Print All Paths Of a Binary Tree

In our previous posts, we’ve covered quite a few coding interview questions about string. This time, I’d like to analyze a binary tree problem.

In my opinion, most interview questions about data structures like binary tree, linked list are relatively easier because these data structures have limited ways of operation so that it can’t be too flexible. In other words, with enough practice, you should be able to be familiar with these topics. We’ll explain more soon.

In this post, I’ll mostly focus on topics including tree traversal, recursion and deeper analysis of these two concepts. Again, the goal is not to give you something like a standard answer, but help you be able to solve other problems with similar techniques.



Given a binary tree, print all of the paths from the root to leaf nodes.

Let me give you an example.

For the above binary tree, we should print the following paths:

  • F→B->A
  • F→B->D->C
  • F→B->D->E
  • F→G->I->H

This question was recently asked by Facebook.



Obviously, this is a tree traversal problem, which is quite common in coding interviews. You’d better be extremely familiar with algorithms like in-order, pre-order, post-order traversal, DFS, BFS etc..

In this problem, you can notice that the traversal order is to go deeper and deeper from each node and when it hits the leaf, it will go back and go deeper again. I would expect Depth-first search (DFS) to come to your mind immediately. In fact, the common mental model is that by analyzing the nature of the traverse problem, we come to DFS, instead of the other way around – try all the traversal algorithms to see which works.

We all know that DFS has two ways to implement – recursive approach and non-recursive approach. The recursive version is usually easier to write. You first check the root node and then traverse the two subtrees separately. Since you need to print all the paths, you can pass all the nodes that have traversed to the function. So the high level pseudo code is like this:

I ignored all the detailed checkings to it easier to understand. When it hits the leaf node, you can just print the current node and everything in previous_nodes in reverse order.



When I was an interviewer, I may ask candidates to implement non-recursive version to test his/her coding skills. A common technique here is to use stack for non-recursive solution.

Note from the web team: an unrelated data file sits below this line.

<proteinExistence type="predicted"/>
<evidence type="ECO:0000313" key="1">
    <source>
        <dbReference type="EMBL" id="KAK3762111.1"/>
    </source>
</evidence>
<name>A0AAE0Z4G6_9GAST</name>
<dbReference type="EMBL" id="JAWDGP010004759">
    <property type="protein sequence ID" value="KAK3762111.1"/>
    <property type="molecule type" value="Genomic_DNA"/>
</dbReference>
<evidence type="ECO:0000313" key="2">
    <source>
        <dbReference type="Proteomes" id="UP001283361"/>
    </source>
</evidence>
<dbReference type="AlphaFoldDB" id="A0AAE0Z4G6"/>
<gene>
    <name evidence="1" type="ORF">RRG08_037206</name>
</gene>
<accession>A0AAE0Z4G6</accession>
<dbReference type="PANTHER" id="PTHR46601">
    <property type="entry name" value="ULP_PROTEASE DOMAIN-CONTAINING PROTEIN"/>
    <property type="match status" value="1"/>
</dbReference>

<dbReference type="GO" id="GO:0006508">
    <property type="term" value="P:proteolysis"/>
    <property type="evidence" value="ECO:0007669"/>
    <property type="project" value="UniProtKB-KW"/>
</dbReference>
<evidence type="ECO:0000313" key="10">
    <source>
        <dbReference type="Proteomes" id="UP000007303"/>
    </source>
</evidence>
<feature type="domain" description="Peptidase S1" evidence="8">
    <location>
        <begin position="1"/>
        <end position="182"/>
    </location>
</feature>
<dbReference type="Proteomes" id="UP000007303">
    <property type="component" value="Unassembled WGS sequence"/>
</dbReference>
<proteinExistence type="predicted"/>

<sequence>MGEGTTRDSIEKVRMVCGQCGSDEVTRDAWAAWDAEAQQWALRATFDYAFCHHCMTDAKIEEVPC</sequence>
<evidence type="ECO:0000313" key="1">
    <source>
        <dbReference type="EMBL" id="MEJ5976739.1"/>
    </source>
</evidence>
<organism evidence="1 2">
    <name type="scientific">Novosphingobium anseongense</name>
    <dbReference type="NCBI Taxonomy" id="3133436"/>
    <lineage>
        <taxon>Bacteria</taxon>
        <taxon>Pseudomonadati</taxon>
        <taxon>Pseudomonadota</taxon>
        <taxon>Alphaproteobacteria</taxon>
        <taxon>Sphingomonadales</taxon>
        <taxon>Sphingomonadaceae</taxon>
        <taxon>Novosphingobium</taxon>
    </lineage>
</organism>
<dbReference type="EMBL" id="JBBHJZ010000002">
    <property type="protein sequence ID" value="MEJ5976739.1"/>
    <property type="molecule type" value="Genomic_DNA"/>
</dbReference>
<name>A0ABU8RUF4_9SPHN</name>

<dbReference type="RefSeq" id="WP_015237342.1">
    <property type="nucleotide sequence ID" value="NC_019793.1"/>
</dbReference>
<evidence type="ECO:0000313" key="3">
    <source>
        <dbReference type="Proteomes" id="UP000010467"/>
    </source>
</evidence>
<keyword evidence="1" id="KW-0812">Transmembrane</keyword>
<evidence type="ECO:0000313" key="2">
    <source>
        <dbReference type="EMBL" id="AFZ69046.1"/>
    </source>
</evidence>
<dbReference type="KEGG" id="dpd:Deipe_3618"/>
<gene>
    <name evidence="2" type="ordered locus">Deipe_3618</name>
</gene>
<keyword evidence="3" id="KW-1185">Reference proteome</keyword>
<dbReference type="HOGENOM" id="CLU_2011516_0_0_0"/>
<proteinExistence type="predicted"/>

It works as follow:

  1. After visiting a node, we put the left child (or the right child if left doesn’t exist) into the stack.
  2. Repeat step 1 until we hit the leaf node.
  3. Once we hit the leaf, just print everything in the stack. Then pop the leaf node from the stack, repeat from step 1 (the current node is the top of stack)



It’s an extremely common topic to compare recursive and non-recursive solution. In essence, they are the same since recursion will still need to store all the variable in a stack internally.

It’s hard to compare which one is better since it’s always case by case. Usually they have similar performance. Recursion usually makes the program shorter and cleaner, while iterative approach is easier to understand from the program perspective. In addition, without storing the temporary result, recursive approach can be most costly sometimes (e.g. Fibonacci problem).



To summarize techniques we used in this coding interview question:

  • It’s better to be familiar with all common tree traversal algorithms.
  • When the traversal order is vertical instead of horizontal, we should think about DFS.
  • Recursive and non-recursive solution for DFS.
  • Recursion vs non-recursion.

The post is written by Gainlo - a platform that allows you to have mock interviews with employees from Google, Amazon etc..

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